Thursday, July 31, 2008
and let your heart give you joy in the days of your youth.
Follow the ways of your heart
and whatever your eyes see,
but know that for all these things
God will bring you to judgment.
Ecclesiastes 11:9 (NIV)
A year ago today I was driving home from work and found that one of the roads I normally use near Cannon Hill Park had been closed by the police as a result of a road traffic accident. In the past week I found out that the person who had died was an old school friend of mine.
When I knew him, CSB was a down-to-earth guy. An optimist, he believed Roy Evans was the man to bring back the glory days to his beloved Liverpool. He knew about value-for-money, once reading my mind when discussing how remakes of classic cars such as the Mini and the Beetle were expensive, and baulking at the cost of a Ferrari cap when I told him it cost £20. As we neared the end of our school days together, he had just started taking part in a Bhangra dance act, telling me how much he had moved on from a wedding he had gone to where he had only known one move.
In Year 8, there was a plank of wood that crossed our rather disgusting school pond. While he was on it, I went on as well and playfully tried to push him in. Of course, i was the one who ended up amongst the mud and the coke cans. If he were around, I would probably comment how ironic it was I outlived him after falling into that mess.
In A House for Mr Biswas, we are told how the main character strives from his humble beginnings to build a life for his family, culminating in him buying his house which he cannot believes he owns. At the end of his book, the character dies, and you are left with a sense that life is futile; after all our strivings, we can take nothing with us.
This post is a tribute to a guy who most of the world will never know, but lives on in the minds of those who did.
Monday, July 28, 2008
Thursday, July 24, 2008
Another thing about the BBC is the way it has bought into Brand Manchester, and often refers to its proposed Salford facility as "Manchester" rather than referring to the City of Salford in which it is actually located. On Radio Five Live the other day, they even asked whether the newly promoted Salford City Reds would be changing their name to Manchester! I am confused as to why the BBC want to promote geographical counties rather than proper cities; perhaps many of them are still confused by living in London.
The BBC's proposed flight from Birmingham is not the only one, however. Adrian Goldberg has consistently reported on his Stirrer website how local radio stations are shunning locally produced programmes to broadcast networked shows from London (even BBC WM moved a late night show from the city to Nottingham; Radio 2's late shows which were produced in the Mailbox have moved to London, as has the One Show despite the fact it was successfully piloted in Brum). Birmingham has always been very bad at promoting itself outside the region and the moves over the past few months seem to confirm that the city is seen as a broadcasting backwater.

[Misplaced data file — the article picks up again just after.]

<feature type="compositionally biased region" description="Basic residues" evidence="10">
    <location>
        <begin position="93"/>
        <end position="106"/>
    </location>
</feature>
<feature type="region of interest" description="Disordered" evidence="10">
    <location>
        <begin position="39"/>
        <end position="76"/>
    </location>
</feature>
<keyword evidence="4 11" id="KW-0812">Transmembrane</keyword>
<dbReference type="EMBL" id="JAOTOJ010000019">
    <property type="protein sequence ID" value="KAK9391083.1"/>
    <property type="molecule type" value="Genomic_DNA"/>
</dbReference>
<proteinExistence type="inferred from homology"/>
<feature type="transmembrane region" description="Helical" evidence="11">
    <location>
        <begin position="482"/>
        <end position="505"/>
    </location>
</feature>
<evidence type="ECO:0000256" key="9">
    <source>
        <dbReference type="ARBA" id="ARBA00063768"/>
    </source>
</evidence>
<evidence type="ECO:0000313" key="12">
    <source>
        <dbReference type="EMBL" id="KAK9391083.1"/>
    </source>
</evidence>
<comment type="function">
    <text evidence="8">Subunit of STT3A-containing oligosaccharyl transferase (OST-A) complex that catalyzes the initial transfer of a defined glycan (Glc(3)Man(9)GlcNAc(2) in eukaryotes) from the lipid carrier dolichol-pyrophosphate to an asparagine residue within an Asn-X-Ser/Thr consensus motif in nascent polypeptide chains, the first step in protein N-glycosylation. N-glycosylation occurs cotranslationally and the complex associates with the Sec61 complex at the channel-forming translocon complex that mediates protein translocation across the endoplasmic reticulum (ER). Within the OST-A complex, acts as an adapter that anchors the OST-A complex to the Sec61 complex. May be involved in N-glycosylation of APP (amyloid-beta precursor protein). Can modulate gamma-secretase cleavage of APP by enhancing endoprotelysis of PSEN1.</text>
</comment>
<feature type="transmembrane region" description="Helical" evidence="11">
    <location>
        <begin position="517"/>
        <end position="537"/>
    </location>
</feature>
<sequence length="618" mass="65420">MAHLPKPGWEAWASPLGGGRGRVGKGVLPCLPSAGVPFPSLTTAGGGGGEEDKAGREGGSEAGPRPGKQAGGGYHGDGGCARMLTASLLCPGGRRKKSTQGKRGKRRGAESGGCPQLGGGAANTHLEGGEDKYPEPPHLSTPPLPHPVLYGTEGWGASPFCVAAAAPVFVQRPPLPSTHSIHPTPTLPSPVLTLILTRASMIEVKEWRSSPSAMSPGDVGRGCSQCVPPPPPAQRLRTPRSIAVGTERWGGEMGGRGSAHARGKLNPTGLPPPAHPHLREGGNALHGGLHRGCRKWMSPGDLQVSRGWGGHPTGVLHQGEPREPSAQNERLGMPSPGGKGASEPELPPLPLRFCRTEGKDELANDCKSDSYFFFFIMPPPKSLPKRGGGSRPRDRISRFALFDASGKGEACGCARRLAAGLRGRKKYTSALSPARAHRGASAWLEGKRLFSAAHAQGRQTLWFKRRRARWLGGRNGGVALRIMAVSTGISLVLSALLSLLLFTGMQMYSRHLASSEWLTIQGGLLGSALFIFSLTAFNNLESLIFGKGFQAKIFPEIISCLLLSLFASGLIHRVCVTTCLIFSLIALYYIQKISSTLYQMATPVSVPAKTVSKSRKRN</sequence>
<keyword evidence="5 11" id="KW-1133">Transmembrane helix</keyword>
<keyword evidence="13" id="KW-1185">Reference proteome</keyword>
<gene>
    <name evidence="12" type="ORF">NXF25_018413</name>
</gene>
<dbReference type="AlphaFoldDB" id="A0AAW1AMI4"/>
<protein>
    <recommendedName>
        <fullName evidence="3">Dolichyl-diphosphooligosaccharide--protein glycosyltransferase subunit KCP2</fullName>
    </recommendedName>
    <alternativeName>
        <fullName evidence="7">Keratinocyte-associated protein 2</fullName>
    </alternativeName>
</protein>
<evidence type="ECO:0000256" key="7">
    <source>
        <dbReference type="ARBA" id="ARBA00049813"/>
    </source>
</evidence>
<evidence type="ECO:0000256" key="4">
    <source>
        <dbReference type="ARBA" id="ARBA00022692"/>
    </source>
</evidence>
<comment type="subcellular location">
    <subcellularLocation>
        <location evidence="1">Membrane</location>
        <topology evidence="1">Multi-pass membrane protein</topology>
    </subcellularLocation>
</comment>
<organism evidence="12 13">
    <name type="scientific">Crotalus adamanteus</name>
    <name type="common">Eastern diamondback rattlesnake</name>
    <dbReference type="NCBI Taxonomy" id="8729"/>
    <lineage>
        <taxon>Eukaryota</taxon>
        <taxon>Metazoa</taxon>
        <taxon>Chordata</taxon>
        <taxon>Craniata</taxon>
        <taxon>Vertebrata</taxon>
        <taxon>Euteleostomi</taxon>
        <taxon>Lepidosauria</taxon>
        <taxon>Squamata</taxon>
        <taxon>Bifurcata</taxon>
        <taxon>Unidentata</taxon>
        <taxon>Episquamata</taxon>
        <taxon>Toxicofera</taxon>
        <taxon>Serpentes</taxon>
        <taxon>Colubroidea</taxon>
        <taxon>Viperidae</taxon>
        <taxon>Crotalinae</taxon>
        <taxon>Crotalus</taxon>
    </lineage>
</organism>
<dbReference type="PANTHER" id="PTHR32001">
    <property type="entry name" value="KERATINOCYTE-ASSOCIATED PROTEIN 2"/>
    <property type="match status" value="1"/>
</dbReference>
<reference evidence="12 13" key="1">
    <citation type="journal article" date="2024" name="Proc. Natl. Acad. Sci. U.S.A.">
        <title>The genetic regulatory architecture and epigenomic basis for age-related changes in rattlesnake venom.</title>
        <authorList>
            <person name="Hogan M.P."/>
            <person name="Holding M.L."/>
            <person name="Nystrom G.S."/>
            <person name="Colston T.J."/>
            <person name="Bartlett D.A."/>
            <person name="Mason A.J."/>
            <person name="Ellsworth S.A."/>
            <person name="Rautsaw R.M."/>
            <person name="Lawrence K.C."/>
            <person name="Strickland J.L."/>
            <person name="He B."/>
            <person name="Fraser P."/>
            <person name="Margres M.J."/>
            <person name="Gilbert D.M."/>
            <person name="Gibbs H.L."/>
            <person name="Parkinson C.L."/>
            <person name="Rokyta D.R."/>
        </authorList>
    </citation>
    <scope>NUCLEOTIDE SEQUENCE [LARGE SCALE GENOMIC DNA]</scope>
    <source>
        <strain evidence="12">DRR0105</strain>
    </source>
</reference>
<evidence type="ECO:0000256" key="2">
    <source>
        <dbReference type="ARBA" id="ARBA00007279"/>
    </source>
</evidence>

It is not all bad news however. The steady stream of blows to Birmingham's media has led the creative community to look at the creation of a new radio station in Birmingham, Rhubarb Radio, which is probably going to be loosely based on Resonance FM in London and is hoping to start broadcasting soon from the Custard Factory. And Channel 4 will be opening its new digital media HQ in Birmingham. It seems that while the traditional media may be shunning Birmingham, new media looks set to embrace it. Whether this is the way forward remains to be seen.
Monday, July 14, 2008
I think it is an interesting question. Personally, I fail to see how they could be any worse, but I struggle to square this with the fact that I much prefer Gordon Brown's inept leadership to Tony Blair's arrogant premiership. In my opinion, Brown's ratings have plummeted not because of the General Election that never was, but because of the 10p tax-rate debacle which goes against everything the Labour party stands for - a policy he more than anyone else was responsible for.
Along with the Iraq war (amongst the liberal wing of the party), and the failure to deal properly with the question of immigration (amongst sections of the white working classes), the 10p tax rate has led to many of those who lean Labour to look elsewhere instead. I remain to be convinced that there is a clamour for a Conservative government, and I would not rule out a 1992-style surprise where the electorate hold their noses and vote for Labour because there is no real will for a Tory administration, although I suspect this may just be wishful thinking. However, unless something changes soon, it is likely that Britain will be heading for a re-run of 1997 in reverse where the Government collapses at the polls leading to at least two terms of a Conservative government. Like 1997, the spread markets are not convinced - but there is a killing to be made if one believes the polls.
Sunday, July 06, 2008
I think this is questionable. There is nothing in Islam or Catholicism (or indeed many strands of Judaism) that requires the mother, father or child to be "born" into that religion on some kind of ethnic basis. After conversion, or reversion, whatever that person used to be is irrelevant and they become a fully paid up member of the religion who in theory at least cannot be discriminated against. I tend to agree with the parent position that the school admission code contained a test "not based on faith but wholly or partly on ethnic origins" - something which is surely against race discrimination legislation?